Composable Interfaces and Interaction

Underlying Architecture

OSes recognize content to an extent but generally lack sufficient standardized methods of interaction in ways that third-party applications do (with the exception of viewing, which works the same everywhere — assuming format is readable) but not for editing or modifying any of it. This is gradually changing however, a good example is Apple's "quick-edit" feature where a system method is provided for modifying video and image content (e.g. cropping and annotation).

We need more system default interfaces for common interactions with digital content — a better host OS would contain a higher-degree of coupling between its native interface for interacting with content and the application layer to standardize common interactions.

3rd party apps should not have full-blown interfaces if they can rely on system ones — a consistent OS level implementation of a common interactions should be leveraged to produce outputs that are beyond what is possible with the native utility — in other words, developers need not build their own interface for something that already exists and works on the host OS. e.g. video editing software would augment the existing system interface with additional features & functionality as a plug-in — unifying the computing interaction experience.

The Medium is the Message

The context where information is presented determines how you can interact with it in terms of actions and associations e.g. remix, share, edit etc. otherwise digital presentation would no different from physical print. It is what defines the realm of possibility. In this sense, the OS is the primary medium, and the application is a function within the OS.

Types of System Interfaces

Fixed Interfaces

Thoughtfully designed consistent interfaces are preferable when operating at the system level — as evident by the persistent title and menu bars across the thematic design of traditional operating systems, these define the aesthetic and its "way of doing things":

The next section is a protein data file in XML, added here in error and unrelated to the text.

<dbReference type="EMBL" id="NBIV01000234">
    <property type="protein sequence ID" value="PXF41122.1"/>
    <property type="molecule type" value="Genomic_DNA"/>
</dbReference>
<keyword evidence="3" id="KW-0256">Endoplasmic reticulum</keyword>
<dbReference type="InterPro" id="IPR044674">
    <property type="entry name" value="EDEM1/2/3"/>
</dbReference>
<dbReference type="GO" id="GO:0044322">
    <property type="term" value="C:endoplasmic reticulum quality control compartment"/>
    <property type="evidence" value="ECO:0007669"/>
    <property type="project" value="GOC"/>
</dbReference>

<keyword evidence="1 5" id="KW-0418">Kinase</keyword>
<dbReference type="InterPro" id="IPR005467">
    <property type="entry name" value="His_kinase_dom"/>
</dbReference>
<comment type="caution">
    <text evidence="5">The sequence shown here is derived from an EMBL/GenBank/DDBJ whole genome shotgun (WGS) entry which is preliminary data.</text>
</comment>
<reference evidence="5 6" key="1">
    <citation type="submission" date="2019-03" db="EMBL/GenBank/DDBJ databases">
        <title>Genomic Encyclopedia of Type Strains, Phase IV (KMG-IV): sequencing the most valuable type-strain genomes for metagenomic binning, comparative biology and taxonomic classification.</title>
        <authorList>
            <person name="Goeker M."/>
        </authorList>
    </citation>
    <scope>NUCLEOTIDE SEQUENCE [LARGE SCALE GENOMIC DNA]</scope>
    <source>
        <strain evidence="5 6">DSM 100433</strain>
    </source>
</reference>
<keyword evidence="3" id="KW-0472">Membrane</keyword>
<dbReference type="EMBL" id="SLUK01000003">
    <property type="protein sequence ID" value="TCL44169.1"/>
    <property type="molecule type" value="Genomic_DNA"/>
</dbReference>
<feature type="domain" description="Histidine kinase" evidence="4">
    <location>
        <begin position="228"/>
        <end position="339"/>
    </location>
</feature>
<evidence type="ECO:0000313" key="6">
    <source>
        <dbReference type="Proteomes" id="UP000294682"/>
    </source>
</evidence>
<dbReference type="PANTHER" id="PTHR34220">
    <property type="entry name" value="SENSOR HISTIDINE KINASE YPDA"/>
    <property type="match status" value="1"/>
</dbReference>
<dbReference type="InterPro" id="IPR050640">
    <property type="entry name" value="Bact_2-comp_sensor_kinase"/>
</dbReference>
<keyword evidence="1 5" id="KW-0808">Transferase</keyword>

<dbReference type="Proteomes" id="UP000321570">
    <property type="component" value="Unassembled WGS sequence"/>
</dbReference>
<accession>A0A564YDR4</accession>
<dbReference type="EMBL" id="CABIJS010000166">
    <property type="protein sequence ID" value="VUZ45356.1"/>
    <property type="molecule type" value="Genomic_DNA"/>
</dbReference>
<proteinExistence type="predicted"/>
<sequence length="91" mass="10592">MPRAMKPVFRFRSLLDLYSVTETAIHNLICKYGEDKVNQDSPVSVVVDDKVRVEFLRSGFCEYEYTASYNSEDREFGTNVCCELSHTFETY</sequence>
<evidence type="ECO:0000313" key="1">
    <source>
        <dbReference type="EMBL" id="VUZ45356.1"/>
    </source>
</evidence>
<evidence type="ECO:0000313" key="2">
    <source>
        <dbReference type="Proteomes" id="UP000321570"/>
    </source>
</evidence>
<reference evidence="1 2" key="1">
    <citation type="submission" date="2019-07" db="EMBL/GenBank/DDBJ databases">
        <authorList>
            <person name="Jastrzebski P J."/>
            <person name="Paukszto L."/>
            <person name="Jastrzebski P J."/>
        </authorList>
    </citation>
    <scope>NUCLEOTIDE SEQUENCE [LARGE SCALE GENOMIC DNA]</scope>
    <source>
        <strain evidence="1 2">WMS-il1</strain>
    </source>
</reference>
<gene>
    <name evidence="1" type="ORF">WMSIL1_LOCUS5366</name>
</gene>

For example, some DRY components of a traditional fixed OS interface are:

  • Contextual Menus - menu bars and expanded options (on mobile)
  • Contextual Tools - your typical sidebar
  • Context Definitions – title bars
  • Navigational Scheme - back/forward (vertical interfaces on mobile should be explored more where everything is infinitely nested)
  • Data Organization Scheme - folders on desktop, app silos on mobile (why this is bad)

Mobile OSes usually only retain data in the context of applications, effectively locking you into the application, which is not a problem unique to mobile apps but more along the issue of siloed data.

The fixed interface is essentially the means of navigating across an operating system — applications and information whilst surfacing operations relevant to each. New navigational schemes require new fixed interfaces for representing and interacting with content but probably not a drastic departure from the status quo.

Composable Interfaces

Within the the context of an application in an OS, an interface should be fully composable as it is in most operating systems — UI design. However, what makes an interface composable is being able to accept data as an input and represent it in user-configurable view modes on both the application and OS levels.

  • App UI Design - Pre-composed interface in Application Layer within OS.
  • Composable App UI - user-configurable interface in Application Layer within OS but it is user-composed or easily configurable as a preset template. Configuration includes setting data source and view type.
  • Composable OS UI - Interfaces shouldn't be constrained to the application layer but it should be capable of moving and being represented between applications and outside them similar to the notion of widgets but with 10x versatility.

Composable OS UIs get interesting when considering alternative navigational schemes (spatial, for example) as opposed to hierarchical folder-based navigation, and become especially powerful when combined with fixed interface components that unify the interface structure throughout the OS while presenting contextually relevant interactions. i.e. persisting the fixed interface of the OS throughout and making it reflect functions that can be performed upon the content.